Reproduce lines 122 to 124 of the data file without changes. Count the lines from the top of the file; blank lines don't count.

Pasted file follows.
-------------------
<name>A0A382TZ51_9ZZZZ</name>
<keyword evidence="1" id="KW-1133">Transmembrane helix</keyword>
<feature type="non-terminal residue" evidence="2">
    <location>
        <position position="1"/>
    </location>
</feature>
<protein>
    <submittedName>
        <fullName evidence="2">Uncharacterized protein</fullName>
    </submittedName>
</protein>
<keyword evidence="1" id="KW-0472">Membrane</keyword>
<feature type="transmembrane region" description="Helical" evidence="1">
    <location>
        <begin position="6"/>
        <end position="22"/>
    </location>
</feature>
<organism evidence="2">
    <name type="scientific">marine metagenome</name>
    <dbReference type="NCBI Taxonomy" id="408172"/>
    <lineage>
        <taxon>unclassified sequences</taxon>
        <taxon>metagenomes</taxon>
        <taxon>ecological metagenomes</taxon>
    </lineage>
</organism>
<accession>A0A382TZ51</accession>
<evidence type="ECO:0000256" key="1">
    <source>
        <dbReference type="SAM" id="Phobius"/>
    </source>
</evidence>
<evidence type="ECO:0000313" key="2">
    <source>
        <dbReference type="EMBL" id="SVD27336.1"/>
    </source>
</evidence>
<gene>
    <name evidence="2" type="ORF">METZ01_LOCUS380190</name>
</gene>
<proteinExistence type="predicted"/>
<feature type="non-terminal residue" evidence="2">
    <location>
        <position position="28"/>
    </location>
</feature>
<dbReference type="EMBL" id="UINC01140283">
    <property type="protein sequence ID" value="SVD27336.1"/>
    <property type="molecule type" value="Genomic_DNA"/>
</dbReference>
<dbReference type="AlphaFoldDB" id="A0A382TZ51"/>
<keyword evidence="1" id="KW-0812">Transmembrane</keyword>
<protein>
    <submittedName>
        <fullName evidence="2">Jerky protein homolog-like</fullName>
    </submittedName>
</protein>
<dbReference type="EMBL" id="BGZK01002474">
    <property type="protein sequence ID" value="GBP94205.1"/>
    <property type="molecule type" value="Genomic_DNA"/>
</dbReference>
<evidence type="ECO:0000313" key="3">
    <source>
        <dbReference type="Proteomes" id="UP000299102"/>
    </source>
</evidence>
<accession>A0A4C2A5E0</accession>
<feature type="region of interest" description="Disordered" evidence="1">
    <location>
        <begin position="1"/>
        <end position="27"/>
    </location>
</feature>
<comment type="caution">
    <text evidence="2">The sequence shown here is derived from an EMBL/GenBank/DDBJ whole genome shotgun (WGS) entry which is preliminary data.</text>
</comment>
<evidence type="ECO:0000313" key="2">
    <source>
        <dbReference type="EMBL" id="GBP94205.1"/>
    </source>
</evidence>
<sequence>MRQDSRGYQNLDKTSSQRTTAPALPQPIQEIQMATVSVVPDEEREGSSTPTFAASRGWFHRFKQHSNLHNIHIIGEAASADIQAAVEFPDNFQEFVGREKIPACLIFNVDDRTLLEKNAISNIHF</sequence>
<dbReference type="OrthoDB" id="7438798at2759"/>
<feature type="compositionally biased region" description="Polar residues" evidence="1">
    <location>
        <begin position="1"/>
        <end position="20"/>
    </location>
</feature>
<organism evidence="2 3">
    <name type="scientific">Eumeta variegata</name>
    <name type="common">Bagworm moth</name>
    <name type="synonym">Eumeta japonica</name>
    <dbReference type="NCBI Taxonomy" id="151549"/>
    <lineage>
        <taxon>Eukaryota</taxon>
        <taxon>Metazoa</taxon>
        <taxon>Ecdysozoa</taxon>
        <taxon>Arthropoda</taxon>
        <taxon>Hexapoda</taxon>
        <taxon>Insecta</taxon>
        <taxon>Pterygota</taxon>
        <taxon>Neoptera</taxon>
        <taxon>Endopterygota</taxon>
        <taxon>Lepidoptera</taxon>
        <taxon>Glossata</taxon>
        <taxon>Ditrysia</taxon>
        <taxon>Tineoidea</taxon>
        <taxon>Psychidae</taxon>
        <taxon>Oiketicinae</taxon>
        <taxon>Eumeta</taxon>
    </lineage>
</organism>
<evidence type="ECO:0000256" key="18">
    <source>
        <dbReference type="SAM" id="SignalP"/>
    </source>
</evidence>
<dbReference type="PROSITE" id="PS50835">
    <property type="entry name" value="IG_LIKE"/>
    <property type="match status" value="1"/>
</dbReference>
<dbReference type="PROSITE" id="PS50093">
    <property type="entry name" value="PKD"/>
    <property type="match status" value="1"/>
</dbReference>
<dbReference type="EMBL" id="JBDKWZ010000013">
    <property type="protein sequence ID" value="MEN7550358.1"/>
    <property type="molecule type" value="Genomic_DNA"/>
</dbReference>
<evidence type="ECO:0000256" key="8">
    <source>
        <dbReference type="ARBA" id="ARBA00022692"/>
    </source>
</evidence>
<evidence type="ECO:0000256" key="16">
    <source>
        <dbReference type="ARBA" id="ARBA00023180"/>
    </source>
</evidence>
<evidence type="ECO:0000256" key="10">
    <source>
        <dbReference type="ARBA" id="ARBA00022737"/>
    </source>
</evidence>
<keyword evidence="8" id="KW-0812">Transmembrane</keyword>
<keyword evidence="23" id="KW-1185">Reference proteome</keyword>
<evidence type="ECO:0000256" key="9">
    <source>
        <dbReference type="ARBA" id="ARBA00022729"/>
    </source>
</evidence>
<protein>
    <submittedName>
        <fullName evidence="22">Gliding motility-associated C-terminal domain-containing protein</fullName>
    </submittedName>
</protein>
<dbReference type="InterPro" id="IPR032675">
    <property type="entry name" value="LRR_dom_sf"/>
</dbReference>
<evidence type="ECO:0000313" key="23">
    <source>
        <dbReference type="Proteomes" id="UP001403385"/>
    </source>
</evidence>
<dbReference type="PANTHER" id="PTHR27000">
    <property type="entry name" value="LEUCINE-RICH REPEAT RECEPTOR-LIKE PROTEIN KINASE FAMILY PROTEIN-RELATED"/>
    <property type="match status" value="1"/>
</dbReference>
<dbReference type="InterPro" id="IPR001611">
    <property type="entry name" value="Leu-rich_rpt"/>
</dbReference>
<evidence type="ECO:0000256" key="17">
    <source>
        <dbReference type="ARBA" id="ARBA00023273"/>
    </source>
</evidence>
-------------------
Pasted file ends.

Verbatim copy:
    <property type="entry name" value="IG_LIKE"/>
    <property type="match status" value="1"/>
</dbReference>